Ambitious plans

It also fits in with Ethiopia's aim for manufacturing to lead the economy in 10 years' time.

Twelve giant industrial parks are being built as part of this plan, including the "green" clothing and textile complex known as Hawasa-Eco.

Prime Minister Hailemariam Desalegn pointed out to me the potential benefits to his country of rising labour costs in China: "More manufacturing can relocate from China to Ethiopia so it's an advantage in that sense."

Ethiopia's economy:

  • Witnessed rapid economic growth, with GDP growth averaging 10.9% between 2004 and 2014
  • World Bank says this has lifted the country from being the second poorest in the world in 2000 to becoming a middle income country by 2025, if current growth trajectory continues.
  • 80% of population of about 90 million is dependent on agriculture
  • GDP for 2014 was $55.61bn
  • Ethiopia currently experiencing worst drought in 50 years, says Save the Children
  • Ethiopian electricity is among the cheapest in the world, if not the cheapest
  • Second five-year Growth and Transformation Plan will focus on manufacturing, agricultural transformation and development of the export sector

Back in central Addis, I visit a man who could easily pass for an Ethiopian, although his surname suggests otherwise. Vincent Diop is in fact half Senegalese, half Dutch.

"I grew up here. Ethiopia is in my blood. I feel at home here. I left Holland, where I had a thriving business, to set up a similar operation here, offering services to people through their mobile phones."

Vincent is keen to take advantage of the rapid growth in mobile phone use, which increased fourfold between 2011 and 2015.

According to Ethiopia's second five-year Growth and Transformation Plan (GTP2) 90% of the population will have mobile phones by 2020.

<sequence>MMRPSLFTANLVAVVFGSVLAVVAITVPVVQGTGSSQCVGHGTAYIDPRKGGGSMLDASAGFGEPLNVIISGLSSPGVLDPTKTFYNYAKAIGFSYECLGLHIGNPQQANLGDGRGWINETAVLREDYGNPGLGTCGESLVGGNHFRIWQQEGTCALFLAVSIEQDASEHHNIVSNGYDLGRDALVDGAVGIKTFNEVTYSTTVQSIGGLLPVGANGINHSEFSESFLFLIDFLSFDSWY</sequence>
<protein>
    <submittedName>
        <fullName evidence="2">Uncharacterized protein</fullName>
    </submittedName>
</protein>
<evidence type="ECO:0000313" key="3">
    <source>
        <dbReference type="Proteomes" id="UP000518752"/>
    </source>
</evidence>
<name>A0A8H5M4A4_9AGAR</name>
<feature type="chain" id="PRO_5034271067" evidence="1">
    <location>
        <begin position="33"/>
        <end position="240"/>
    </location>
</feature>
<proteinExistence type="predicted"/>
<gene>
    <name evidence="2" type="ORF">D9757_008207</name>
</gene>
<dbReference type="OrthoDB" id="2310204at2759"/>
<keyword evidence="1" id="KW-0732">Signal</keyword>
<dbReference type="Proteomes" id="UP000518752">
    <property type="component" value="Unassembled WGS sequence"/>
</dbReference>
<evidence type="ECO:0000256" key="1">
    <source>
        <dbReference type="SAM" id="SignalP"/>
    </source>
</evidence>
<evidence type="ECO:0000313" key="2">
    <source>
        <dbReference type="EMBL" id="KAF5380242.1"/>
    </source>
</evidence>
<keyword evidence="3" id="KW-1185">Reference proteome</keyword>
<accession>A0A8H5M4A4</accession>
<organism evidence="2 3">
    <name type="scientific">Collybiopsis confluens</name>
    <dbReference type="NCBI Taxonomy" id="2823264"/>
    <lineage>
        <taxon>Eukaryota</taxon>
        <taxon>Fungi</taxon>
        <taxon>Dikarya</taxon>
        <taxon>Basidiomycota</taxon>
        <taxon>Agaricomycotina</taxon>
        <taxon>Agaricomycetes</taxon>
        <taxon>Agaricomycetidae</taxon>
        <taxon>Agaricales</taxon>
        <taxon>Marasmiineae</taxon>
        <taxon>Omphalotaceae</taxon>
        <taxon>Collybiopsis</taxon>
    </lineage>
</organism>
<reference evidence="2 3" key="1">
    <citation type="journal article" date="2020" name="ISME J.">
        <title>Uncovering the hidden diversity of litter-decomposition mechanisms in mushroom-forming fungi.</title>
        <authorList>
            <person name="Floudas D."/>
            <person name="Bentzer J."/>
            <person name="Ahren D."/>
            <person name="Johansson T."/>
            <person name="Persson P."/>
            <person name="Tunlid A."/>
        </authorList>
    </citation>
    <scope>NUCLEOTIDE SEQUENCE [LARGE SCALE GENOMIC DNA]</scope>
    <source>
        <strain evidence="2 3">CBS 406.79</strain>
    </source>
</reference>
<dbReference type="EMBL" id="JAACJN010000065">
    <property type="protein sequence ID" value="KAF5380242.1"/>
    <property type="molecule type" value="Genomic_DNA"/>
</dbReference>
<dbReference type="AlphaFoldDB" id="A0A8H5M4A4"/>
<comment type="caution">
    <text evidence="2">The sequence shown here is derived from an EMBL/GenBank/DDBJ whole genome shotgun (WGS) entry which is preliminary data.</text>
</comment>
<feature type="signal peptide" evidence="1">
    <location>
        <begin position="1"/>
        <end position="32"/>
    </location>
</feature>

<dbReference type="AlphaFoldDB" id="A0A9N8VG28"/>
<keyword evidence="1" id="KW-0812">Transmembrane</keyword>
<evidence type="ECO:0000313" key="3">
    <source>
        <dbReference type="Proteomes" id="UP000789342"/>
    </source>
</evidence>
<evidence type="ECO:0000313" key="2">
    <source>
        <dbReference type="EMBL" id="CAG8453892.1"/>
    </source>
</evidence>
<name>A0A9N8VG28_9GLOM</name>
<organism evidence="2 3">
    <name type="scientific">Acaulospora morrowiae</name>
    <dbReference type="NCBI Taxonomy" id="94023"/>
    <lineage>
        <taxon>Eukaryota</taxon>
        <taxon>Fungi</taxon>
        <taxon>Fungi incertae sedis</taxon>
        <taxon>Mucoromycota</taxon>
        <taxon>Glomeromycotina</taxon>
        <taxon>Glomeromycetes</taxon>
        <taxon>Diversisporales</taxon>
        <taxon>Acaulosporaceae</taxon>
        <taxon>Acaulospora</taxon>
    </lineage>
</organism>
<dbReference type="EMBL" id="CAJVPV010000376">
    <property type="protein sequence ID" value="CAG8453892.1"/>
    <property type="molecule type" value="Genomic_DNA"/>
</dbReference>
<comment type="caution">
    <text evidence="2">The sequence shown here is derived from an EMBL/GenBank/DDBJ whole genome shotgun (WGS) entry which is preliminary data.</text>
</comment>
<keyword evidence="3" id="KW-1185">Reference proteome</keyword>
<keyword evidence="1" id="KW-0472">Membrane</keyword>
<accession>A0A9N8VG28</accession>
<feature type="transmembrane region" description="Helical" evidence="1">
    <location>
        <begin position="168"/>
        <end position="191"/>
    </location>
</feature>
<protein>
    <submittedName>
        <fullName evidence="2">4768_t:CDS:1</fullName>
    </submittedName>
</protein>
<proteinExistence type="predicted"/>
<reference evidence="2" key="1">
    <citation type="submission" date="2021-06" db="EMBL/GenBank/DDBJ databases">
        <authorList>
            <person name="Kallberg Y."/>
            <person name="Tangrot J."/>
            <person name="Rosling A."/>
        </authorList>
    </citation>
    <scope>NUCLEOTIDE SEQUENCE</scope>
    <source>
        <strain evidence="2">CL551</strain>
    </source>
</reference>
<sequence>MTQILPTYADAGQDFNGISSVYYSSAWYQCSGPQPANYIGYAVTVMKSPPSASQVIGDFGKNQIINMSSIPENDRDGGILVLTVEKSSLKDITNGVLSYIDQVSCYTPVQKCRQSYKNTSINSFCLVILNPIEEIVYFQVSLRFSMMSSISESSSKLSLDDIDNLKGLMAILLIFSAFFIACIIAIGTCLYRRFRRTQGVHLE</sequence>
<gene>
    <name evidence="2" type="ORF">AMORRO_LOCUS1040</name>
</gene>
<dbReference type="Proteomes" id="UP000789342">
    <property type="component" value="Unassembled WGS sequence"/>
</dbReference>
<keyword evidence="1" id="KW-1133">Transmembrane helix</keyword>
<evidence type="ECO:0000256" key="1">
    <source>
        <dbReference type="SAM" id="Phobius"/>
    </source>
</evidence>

Young staff in white shirts and brightly coloured ties dart about the cluster of buildings that make up Vincent's business.

Those in yellow ties work for the mobile payment section, those with green ones for the Ethiopian equivalent of eBay, turquoise represents the jobs section, purple is legal advice and blue is for health.

Dynamism and creativity

Although their backgrounds are so different, Samuel, Harsh and Vincent represent the part of Ethiopian life where dynamism, creativity and an adventurous spirit are allowed to thrive.

The political space is far more restrictive. Human rights groups have recently condemned what they describe as the use of lethal force against those protesting against the expansion of Addis Ababa into land they see as rightfully theirs.

Opposition party members, journalists and bloggers are frequently jailed. Even the Ethiopian government looked a little sheepish when the ruling EPRDF party and its allies won every single seat in this year's parliamentary election.

Image caption,
Harsh Kothari's shoe factory is thriving

The economy is also tightly controlled, especially the banking and telecoms sectors. But growth is impressive, GDP per head has risen by close to 150% in the past decade and the government has stated Ethiopia will become a middle-income country by 2025.

I asked one of the main architects of Ethiopia's economic transformation, the minister and special adviser to the prime minister, and author of the recent book Made in Africa: Industrial Policy in Ethiopia, Dr Arkebe Oqubay, whether the country's vision is a fantasy.

"I don't have any illusion that this will be achieved," he said.

"But it requires extraordinary effort to sustain such rapid growth and transformation."

Two African countries which have undergone serious conflict in the recent past and are now doing well in terms of economic growth and lower corruption rates are Ethiopia and Rwanda.

Is it a coincidence that both, especially Rwanda, are highly disciplined and place severe restrictions on political and media freedom?